Anderson Valley: No longer the best kept secret
I’ve been on a soap box (wine crate) about Anderson Valley since my first visit fifteen years ago, and now, EVERYONE is talking about Anderson Valley. In fact, I’ve been quoted and mentioned in some of the pieces that have been published recently. While less than three hours from San Francisco, the region is isolated in Mendocino County and the road to get there is windy, which has successfully kept it as one of the wine world’s best kept secrets as a travel destination.
The drive is part of what keeps this region “undiscovered”, but once you get there, the rewards are unending. It is fifteen miles from the entrance on the east (after you take 128 from 101 in Cloverdale, a road that includes miles of switchbacks), to the coast where the Navarro River meets the Pacific. Every mile you’re rewarded with giant redwood trees, misty vineyards, and wineries run by the people that live and thrive in the region. As I’ve noted on the resources page, you’ll want to/need to spend the night, especially if you plan on wine tasting, which is the primary reason to visit. Pack some ginger ale for the ride, and take your time getting there. Pull over to let people pass, and enjoy the scents of the redwoods, the wild pennyroyal, and the sea mist that winds its way up the valley.
According to a document on the history of Anderson Valley by Neill Bell, “The modern area of winegrowing and winemaking in Anderson Valley began in 1964. That was the year Dr. Donald Edmeades, a Southern California physician, planted 24 acres of premium wine grapes and hung up a sign that read, "Edmeades Folly." The grapes he chose with the help of UC Davis were Gewurztraminer, French Colombard, Chardonnay, and Cabernet Sauvignon (which proved unable to ripen in the valley’s climate), and he sold them to wineries outside of the region. In 1968, Tony and Gretchen Husch bought 60 acres near Edmeades and planted Chardonnay, Gewurztraminer, and Pinot Noir. Their first vintage was 1971, when they founded Husch Vineyards, Anderson Valley's first winery since prohibition. In 1972, Edmeades son Deron made the first official wines from grapes his father planted at the newly bonded Edmeades Winery. Ted Bennett and Deborah Cahn planted a vineyard across the highway from Edmeades, and began producing wine under the now iconic Navarro Vineyards label in 1974. And over the next several decades, the region attracted the top talent that is now producing world class wines.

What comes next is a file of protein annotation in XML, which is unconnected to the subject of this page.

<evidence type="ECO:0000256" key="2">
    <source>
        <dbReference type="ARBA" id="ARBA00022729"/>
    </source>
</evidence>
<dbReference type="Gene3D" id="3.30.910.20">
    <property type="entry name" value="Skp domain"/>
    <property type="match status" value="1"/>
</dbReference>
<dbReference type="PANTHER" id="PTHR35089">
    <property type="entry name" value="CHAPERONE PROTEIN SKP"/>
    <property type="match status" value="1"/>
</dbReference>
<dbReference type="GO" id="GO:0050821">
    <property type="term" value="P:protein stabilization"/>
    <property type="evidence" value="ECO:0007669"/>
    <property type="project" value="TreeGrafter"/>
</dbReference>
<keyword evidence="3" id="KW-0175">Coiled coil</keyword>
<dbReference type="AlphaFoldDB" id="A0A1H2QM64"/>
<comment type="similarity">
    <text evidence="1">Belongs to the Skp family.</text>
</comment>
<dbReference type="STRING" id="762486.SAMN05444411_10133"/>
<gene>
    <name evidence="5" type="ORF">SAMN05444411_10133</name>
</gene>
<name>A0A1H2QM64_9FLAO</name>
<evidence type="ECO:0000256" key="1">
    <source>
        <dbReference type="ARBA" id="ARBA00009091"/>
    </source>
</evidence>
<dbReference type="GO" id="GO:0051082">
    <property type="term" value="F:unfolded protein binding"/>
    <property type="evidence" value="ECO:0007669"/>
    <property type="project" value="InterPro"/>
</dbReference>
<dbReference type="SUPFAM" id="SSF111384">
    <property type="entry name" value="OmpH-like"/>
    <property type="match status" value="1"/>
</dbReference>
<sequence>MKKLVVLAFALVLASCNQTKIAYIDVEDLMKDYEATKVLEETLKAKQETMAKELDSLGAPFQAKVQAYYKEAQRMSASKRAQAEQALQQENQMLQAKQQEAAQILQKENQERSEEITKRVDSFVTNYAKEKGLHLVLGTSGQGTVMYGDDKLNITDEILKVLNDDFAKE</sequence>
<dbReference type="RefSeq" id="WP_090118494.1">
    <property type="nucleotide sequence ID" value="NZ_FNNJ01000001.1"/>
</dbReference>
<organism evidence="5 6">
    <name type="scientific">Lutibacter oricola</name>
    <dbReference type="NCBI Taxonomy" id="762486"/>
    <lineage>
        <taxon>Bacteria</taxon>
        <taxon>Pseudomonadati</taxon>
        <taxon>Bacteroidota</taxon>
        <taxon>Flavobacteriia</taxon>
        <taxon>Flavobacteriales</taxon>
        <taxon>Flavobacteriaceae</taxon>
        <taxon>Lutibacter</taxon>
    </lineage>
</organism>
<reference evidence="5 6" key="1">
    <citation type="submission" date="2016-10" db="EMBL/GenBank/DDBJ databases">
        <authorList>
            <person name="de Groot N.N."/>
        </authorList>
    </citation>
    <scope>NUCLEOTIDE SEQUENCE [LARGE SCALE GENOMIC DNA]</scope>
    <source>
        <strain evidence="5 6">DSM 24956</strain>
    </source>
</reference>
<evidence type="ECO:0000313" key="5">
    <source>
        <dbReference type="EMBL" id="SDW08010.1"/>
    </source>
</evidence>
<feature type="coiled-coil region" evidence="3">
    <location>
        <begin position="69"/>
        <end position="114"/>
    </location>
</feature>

“One of the best examples of an American wine region that consistently delivers world-class wines at humble prices is the Anderson Valley—especially when it comes to Pinot Noir and sparkling wine.” - Kathleen Wilcox
What kinds of wines can you expect in Anderson Valley? Imagine if Alsace and Champagne were to find the perfect home for all of their varietals and styles. Exceptional Pinot Noir, Chardonnay, Pinot Gris, Riesling, Gewurztraminer, and miniscule amounts of Pinot Blanc are made into beautiful still, sparkling, off-dry, and dessert wines. With world renowned sparkling wine house Roederer Estate (Champagne Louis Roederer’s California property), Scharffenberger, Lichen, and others creating traditional method bubbles on a smaller scale, and places like Maggy Hawk experimenting with Pet Nat (to everyone’s surprise and delight), you could spend a day drinking nothing but bubbles. Pinot Noir is being made in every style from a blanc (they press of just the juice, and with no skin contact the wines turn out clear, and taste of golden raspberries), to wines made with minimal oak creating fresh, ready to drink reds, to power houses made using new French Oak, and requiring years to evolve into a wine worthy of space in your cellar. There are fantastic whites, like Ross Cobb’s Riesling, that sells out in advance of the vintage, Chardonnay worth cellaring alongside any of the top domestic producers, and aromatic wines like Gewurztraminer that will transport you to Strasbourg.
My excitement for the region was recognized by the head of the Anderson Valley Winegrowers Association, and I was asked to speak on the Ageability of Anderson Valley wines for a group of press and industry professionals back in March at the Little River Inn. As a tasting and seminar have never been done on library wines for this region, it was an eye opening experience, and (although I forgot it was being recorded) the seminar is available on YouTube if you’re interested. Thom Elkjer opened with a fascinating history of Anderson Valley, and then I took over. We were fortunate enough to source wines from Navarro Vineyards, Meyer Family Cellars, Toulouse, Husch, and Handley for the tasting. Representatives for each winery including Jim Klein were on hand to walk us through the history, the wine making, and the evolution of the wines. With only one exception (and it was later discovered that the release notes specifically mention that the wine was meant to be drunk upon release and not aged), the wines showed exceptionally well. The highlight was the 2001 Navarro Chardonnay out of magnum, which we are still talking about.